Rectal Pain in a Runner

The following is an an unedited question received via Runner Triathlete News. The question, and response, appeared in the June 1998 issue of this magazine.

Question:

I read the info on Pelvic rotation, etc. and thought it might relate to me, so I'm writing with a bit of information on myself.

I am a female 64 years old and have been running 30 years with little or no injuries. I do compete and run short races and half-marathons. Last October I began having a little discomfort in the rectal area and went to my physician where he said I had a fecal impaction (probably from dehydration). I followed his instructions and on return visit I was ok.

But the problem continued and a barium enema and proctoscope was (sic) ordered and both were negative. Spastic colon was his diagnosis; later went on to gastroenterologist who suggested I stop running for two to three months, which I did. Discomfort semed to be gone until I played a little raquetball and problem came back, only with an ache in sacroiliac and sacral area.

Finally went to physcal therapy and now am in my sixth week -- seems to be helping but everytime I do a little something strenuous the problem pops up. And sometimes it is only after a bowel movement.

1. Why should it take so long to heal?

2. Why does it seem to be better but when trying to run or something it comes back?

3. Does it sound like I'm doing the right thing or should I have an MRI?

4. Have you ever heard of such a condition? I have been to two doctors and a couple of sports injury clinics and no one has actually given me a good diagnosis, so I guess I'm really frustrated.

Answer:

I can certainly understand how frustrating this must be for you. The best way to approach the problem of rectal pain in a runner is to divide it into two main possibilities; musculoskeletal, and non-musculoskeletal. In the former, I am of course referring to conditions directly related to bones, joints, spine, ligaments, and muscles used in exercise.The latter encompasses conditions related to the organs, smooth muscle, nerves, etc...

In the musculoskeletal group, problems in the lower part of the spine, the sacrum and coccyx (tailbone), may give rise to pain in the rectal area. These conditions can be identified on physical exam and with radiographic studies, such as x-ray and MRI. Sometimes, deeper hip/pelvis muscles, such as the piriformis, can lead to pain in this region as well. An assessment of strength, and range of motion of the hip (e.g., external and internal rotators) may assist in diagnosis.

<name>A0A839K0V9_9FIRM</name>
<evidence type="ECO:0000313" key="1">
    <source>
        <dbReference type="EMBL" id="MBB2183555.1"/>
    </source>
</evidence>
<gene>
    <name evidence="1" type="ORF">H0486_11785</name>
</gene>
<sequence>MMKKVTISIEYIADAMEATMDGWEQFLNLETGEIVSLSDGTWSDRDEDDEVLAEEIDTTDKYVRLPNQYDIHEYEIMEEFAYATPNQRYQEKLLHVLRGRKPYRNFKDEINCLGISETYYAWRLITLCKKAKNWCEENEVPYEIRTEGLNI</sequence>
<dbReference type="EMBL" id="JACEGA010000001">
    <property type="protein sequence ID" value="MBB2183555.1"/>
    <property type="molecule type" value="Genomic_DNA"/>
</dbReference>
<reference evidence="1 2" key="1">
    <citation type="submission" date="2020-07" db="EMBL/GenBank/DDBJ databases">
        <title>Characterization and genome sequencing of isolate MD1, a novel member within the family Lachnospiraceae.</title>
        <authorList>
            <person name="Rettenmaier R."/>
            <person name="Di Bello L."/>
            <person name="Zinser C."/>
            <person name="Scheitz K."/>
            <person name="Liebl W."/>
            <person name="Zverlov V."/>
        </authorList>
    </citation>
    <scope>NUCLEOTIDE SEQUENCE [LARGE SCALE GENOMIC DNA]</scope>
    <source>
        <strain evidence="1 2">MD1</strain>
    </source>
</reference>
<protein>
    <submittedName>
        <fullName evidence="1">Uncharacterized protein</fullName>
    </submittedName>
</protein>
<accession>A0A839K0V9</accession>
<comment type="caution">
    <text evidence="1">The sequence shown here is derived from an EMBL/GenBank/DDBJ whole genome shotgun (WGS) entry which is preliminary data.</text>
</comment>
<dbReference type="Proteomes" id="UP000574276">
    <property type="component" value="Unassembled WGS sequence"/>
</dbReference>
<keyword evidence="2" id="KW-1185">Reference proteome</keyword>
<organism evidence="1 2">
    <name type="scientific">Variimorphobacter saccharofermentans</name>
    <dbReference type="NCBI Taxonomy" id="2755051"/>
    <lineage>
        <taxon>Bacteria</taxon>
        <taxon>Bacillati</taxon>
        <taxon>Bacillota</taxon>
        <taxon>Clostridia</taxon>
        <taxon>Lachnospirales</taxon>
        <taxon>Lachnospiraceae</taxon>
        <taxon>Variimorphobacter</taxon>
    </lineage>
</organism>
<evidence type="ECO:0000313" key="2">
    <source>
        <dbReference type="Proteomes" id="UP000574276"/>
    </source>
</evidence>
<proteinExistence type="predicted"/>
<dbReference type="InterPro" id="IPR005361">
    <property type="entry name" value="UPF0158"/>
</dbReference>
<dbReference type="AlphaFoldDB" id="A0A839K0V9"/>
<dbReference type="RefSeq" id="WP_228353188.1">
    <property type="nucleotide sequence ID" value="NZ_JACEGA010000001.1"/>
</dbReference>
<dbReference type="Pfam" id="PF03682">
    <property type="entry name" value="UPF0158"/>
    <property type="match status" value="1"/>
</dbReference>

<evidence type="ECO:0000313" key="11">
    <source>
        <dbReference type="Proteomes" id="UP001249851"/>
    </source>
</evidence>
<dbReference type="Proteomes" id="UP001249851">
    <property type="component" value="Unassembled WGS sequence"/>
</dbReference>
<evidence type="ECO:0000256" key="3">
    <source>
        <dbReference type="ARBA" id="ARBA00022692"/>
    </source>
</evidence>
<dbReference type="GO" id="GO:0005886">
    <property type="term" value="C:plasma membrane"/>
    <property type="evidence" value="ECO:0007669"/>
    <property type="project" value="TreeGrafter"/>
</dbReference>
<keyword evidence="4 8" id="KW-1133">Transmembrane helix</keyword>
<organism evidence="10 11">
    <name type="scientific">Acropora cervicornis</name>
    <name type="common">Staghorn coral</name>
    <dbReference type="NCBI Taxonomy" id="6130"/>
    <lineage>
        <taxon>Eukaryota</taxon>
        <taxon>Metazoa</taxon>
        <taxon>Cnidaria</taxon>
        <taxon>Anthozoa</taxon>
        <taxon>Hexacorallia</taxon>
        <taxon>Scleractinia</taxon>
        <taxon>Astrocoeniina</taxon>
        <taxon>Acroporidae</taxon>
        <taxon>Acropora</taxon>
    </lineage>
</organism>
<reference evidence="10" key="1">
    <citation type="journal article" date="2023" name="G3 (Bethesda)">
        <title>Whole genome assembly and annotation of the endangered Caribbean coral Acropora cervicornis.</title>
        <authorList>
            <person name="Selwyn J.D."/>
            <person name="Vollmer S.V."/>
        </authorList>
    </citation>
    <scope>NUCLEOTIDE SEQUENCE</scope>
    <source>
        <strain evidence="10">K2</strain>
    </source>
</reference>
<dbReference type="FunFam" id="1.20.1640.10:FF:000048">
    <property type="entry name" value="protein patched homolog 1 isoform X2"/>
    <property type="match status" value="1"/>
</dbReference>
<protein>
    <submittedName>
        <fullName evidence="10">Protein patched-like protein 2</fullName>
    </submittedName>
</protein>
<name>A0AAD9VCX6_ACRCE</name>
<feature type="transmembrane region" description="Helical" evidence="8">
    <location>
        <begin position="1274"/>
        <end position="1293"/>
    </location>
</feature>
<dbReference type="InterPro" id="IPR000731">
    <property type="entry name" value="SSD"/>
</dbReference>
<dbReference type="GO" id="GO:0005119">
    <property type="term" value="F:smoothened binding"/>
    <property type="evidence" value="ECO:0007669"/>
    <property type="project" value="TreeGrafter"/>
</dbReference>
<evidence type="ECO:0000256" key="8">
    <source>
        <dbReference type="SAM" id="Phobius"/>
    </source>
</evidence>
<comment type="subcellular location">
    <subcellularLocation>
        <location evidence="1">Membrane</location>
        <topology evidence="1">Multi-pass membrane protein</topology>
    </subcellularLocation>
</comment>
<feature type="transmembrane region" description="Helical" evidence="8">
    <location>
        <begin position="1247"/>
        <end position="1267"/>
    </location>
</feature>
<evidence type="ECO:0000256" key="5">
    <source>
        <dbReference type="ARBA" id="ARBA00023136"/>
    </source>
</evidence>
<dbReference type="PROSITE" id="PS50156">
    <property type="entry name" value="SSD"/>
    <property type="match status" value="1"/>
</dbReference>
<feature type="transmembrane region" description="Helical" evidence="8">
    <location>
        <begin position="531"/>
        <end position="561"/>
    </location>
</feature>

The non-musculoskeletal group accounts for most people with rectal pain. The smooth muscles (non-exercise muscles) which make up the pelvic floor, can become weaker with age. Weakness in these muscles means that organs in the pelvis may press downward and cause pain. Conditions involving the pelvic floor muscles are more common in women -- especially in post-menopausal women and in women who have several children -- and in people who have had previous abdominal or pelvic surgery. One consideration is a partial prolapse of the rectum, in which a small part of the interior surface of the rectum is transiently pushed out. This would occur in circumstances of increased intra-abdominal pressure, such as having a bowel movement or exercise. This can be identified by having the physician examine the area during straining.
The irritable bowel syndrome is a poorly understood phenomenon in which patients experience alternating bouts of constipation and diarrhea, and lower abdominal pain. Rectal pain can also occur in this condition. Running is a well described stimulus for a variety of gastrointestinal complaints, including diarrhea, abdominal cramping, and tenesmus (rectal pain and urge to defecate). Some patients with rectal pain are thought to have spasm of the muscles around the anus. This may be due to an obvious cause such as hemorrhoids or an anal fissure. Sometimes there is no obvious cause and the condition may result from irritation of the nerves which go to the rectal area. Other conditions of the rectum deserve mention. Ulcerative colitis, cancer, and infections can all present as rectal pain. The evaluation that you have had to this point should have identified these more serious diseases. Finally, in some patients no definitive cause for the pain can be found. Biofeedback and other techniques may be beneficial in relieving pain in these patients.

If you have not already done so, it would be a good idea to have a gynecologic examination. This would help identify any disease of the pelvic organs and could determine if there is weakness of the pelvic floor muscles. I wish you the best in finding the cause of your pain, and the cure, so you can get back to the activities which you clearly enjoy.

Mark A. Jenkins, MD

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